TOPICS: Cartoon row: Extremists may win

The Danish cartoons row refuses to go away, reverberating with sound and fury across the Islamic world. This reflects the deep affront felt by many Muslims. But it is clear that the uproar has deeper causes, which Westerners, struggling to fathom the rage sparked by Jyllands-Posten’s crude caricatures, and Muslims, fearing a growing cl-ash of cultures, ignore at their peril.

Sheikh Yusuf al-Qaradhawi, a spiritual leader, was not alone in characterising the controversy as integral to an ongoing, unifying pan-Islamic revolt against oppression. “The nation must rage in anger,’’ he said. “Whoever was angered and did not rage is a jackass. We are not a nation of jackasses for riding, but lions that roar.’’ But it was also “a storm signal of worse to come’’, journalist and author Neal Ascherson warned on the openDemocracy website. Europeans had been left wondering whether compromise was possible with a minority’s religious dogmatism while “millions of peaceful Muslims are now inclined to listen more respectfully to those who tell them that the West intends to exterminate Islam by slander and humiliation as preludes to war’’.

A protest in Nigeria morphed into lethal assaults on Christians. Militant Afghans tried to turn protests on February 20 into an Al Qaeda recruitment drive. In Pakistan, the evolving target of rallies is not Denmark but the unelected president, Pervez Musharraf, and his US alliance. In Beirut, the destruction of the Danish embassy was blamed on Syrian agents more interested in destabilising Lebanon than punishing blasphemy. Predictably, hardliners in Iran and the US have used the fracas to justify their mutual antipathy. Parallel controversies have kept the issue hot, ranging from the allegations of Iraqi prisoner abuse by British and US troops to attempted international ostracism of Hamas, Palestine’s new rulers.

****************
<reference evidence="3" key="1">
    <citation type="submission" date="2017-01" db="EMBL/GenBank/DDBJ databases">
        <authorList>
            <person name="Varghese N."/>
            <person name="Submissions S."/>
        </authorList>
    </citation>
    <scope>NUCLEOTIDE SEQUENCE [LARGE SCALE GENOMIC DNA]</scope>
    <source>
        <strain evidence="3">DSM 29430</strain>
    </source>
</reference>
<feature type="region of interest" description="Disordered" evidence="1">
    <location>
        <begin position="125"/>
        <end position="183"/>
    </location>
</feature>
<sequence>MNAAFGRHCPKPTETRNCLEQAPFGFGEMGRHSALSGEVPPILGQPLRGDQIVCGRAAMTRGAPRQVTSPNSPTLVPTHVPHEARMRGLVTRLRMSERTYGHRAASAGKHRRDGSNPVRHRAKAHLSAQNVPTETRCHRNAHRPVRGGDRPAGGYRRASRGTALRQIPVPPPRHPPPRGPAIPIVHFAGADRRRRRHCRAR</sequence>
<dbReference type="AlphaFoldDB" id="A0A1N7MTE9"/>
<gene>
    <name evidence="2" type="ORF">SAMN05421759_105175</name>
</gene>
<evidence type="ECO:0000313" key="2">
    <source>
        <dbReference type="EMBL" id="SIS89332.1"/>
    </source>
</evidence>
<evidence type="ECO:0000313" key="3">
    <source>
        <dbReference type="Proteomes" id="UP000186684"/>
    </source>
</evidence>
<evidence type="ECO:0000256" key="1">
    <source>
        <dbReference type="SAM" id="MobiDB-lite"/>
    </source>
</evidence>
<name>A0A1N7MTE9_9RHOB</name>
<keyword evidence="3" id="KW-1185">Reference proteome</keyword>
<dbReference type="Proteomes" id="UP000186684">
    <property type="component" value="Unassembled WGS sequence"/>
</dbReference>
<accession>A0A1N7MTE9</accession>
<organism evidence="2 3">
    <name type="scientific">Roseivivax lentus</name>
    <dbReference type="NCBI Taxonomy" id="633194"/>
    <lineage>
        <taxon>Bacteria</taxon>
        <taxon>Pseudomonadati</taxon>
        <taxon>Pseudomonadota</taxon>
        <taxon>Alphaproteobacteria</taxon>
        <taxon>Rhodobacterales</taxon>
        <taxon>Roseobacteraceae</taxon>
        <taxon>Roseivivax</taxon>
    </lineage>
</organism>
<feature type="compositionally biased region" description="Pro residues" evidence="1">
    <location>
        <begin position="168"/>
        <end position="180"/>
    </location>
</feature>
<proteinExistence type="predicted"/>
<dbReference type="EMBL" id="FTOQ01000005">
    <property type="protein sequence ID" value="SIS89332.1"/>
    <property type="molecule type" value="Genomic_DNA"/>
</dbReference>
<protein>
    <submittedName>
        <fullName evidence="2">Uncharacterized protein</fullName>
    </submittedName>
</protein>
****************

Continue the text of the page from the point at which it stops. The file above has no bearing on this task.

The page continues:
Analysts have suggested that Western opinion is failing to grasp the ramifications of pan-Islamic political intifada. Rooted in poverty, poor education and lack of democracy, it is driven by Palestine, Iraq, oil politics, and the thoughtless demonisation of all Muslims in the post-9/11 “war on terror’’. It increasingly challenges established regim-es. It has growing access to uncontrolled media — media that publicised last year’s Quran desecration scandal. The revolt’s unifying banner is Islam. And more than ever before, Islam can freely talk to itself.

“The West must learn to engage with opposition forces and end support for authoritarian governments,” said David Mepham of the Institute for Public Policy Research. “There is a need to draw attention to the very real diversity and popularity of Islamist groups which constitute the main bulk of the opposition to existing regimes. “Those groups that renounce violence should receive support,’’ he said. But engagement could not stop there. Talks between the US and Europe and the likes of Hamas and Hizbullah might be required if the extremists’ grip was to be loosened and mutual repulsion rechannelled into collaborative reform. — The Guardian